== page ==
On Wednesday, Liv McMahon of the BBC reported on the acquisition of a quantum computer by the British Ministry of Defense. The computer is the first of its kind to be owned by the UK government. Produced by Orca Computing, the computer will be applied to solving problems relating to national defense and security.
Although the computer doesn't yet have a specific, specialized purpose, the technology could enable the government to solve problems and make predictions in a way they couldn't with conventional computers. Let's take a look at the underlying processes in quantum technology and consider what it means.
An Intro to Quantum Computing
The term quantum computing gets its name from a branch of theoretical physics called quantum mechanics. Quantum mechanics is a very mathematically complex field of inquiry, which makes it difficult to understand if you haven't had years of specialized training. For our purposes, however, it's enough to know that quantum mechanics focuses largely on the behavior of subatomic particles, the tiniest building blocks of existence. Particles often operate on different rules than larger objects. Quantum computing tries to harness the principles of quantum mechanics for the purposes of solving computational problems, which often occur on very small scales, similar to tiny particles.
McMahon has a very good summary of what distinguishes a quantum computer from the more conventional computing technology you find on your desktop or mobile device. "The computers found in most of our homes and workplaces process data in bits, which have a binary value of either zero or one," McMahon says. Even though many computers can do this very quickly--quicker than any human mind could--there's still a limit to the amount of information they can process.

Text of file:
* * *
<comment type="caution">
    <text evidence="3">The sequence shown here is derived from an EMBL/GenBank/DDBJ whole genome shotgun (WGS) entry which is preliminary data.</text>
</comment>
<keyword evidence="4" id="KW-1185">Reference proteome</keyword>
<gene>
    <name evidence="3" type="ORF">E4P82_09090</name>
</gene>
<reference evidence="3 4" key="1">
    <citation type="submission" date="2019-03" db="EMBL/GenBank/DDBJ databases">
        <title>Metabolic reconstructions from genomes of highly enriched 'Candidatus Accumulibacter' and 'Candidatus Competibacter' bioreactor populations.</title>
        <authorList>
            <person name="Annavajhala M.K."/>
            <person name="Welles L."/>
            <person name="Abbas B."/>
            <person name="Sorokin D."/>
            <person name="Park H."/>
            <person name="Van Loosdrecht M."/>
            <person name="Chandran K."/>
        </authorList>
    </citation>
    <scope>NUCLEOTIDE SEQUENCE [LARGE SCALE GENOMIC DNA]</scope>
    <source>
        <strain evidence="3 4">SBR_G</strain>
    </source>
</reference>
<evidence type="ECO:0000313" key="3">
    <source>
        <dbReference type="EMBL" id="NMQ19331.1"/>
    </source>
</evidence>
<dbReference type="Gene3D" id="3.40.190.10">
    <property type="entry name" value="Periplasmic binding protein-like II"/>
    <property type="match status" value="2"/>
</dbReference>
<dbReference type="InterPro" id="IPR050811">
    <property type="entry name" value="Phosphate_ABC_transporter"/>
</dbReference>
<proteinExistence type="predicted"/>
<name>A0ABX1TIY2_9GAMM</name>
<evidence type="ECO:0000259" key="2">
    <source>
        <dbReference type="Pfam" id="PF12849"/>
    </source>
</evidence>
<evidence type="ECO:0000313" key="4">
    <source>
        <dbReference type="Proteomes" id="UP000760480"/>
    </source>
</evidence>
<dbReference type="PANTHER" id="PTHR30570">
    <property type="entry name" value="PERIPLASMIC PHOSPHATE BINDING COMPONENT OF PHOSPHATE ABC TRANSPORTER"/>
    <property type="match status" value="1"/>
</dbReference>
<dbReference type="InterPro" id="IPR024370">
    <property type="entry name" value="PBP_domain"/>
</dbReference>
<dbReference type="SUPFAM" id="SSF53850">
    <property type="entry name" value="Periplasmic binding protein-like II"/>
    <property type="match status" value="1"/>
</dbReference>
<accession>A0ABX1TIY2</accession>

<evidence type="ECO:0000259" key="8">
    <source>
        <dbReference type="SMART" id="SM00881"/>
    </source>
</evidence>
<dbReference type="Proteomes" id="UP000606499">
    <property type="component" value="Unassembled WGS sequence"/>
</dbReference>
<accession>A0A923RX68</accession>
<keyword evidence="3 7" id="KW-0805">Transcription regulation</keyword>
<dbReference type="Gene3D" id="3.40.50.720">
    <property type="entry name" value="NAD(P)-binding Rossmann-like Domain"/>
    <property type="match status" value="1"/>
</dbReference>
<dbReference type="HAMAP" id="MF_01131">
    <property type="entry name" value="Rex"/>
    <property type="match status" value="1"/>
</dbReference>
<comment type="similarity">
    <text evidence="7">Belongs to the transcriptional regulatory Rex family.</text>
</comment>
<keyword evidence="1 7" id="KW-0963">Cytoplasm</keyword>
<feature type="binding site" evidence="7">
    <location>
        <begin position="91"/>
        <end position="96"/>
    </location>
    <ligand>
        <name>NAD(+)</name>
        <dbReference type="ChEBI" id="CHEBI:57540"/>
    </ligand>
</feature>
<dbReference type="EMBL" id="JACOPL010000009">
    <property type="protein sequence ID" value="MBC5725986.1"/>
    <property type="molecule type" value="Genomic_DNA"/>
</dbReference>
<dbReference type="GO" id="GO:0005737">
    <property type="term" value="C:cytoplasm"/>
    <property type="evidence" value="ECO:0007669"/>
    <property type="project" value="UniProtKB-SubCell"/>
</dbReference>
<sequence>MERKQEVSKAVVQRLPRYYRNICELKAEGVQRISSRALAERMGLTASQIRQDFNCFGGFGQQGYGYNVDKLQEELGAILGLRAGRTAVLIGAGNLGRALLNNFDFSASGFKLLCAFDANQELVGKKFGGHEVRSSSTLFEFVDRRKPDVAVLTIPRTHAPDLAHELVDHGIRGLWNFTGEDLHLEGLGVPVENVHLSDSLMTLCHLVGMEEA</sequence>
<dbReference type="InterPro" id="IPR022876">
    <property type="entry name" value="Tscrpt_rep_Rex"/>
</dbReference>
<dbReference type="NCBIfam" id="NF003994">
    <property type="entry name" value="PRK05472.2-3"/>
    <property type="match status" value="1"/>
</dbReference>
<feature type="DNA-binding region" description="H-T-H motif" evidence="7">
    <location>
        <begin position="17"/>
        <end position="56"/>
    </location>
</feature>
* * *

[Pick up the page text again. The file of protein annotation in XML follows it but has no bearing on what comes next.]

In contrast, a quantum computer can process multiple pieces of information simultaneously: "Quantum computers instead use a two-state unit for data processing called a qubit. This can represent digits like one or zero simultaneously through a quantum mechanical process called superposition, letting quantum computers bridge binary digits and cope with uncertainty where regular computers cannot."
This means that quantum computers can, rather than processing a single bit of information one at a time, process multiple bits of information all at once. In theory, this would allow it to solve problems and even make decisions much faster than a typical computer.
Granted, the technology has yet to be applied to complex problems in the real world, so it's not clear how useful it will end up being. But the possession of such a computer by a government agency, which conceivably has a massive pool of resources to draw upon in order to test and apply the technology, could be the jumping off point quantum computing needs to become more commonplace.
Quantum Computing and You
Quantum computing has numerous potential applications. It's ability to run calculations quickly could expedite everything from the development of new medicines to alternatives forms of energy. In addition, the power of anything you typically do on a computer, like searching the internet or creating effective security, could be enhanced with the use of quantum computing.
Quantum computing is still far from being viable as a consumer product. Still, there are numerous exciting developments on the horizon when it comes to cybersecurity and accelerated processing power. Call Titan Tech today to learn about which innovations your organization may be able to take advantage of today.
And stay tuned for more tech news.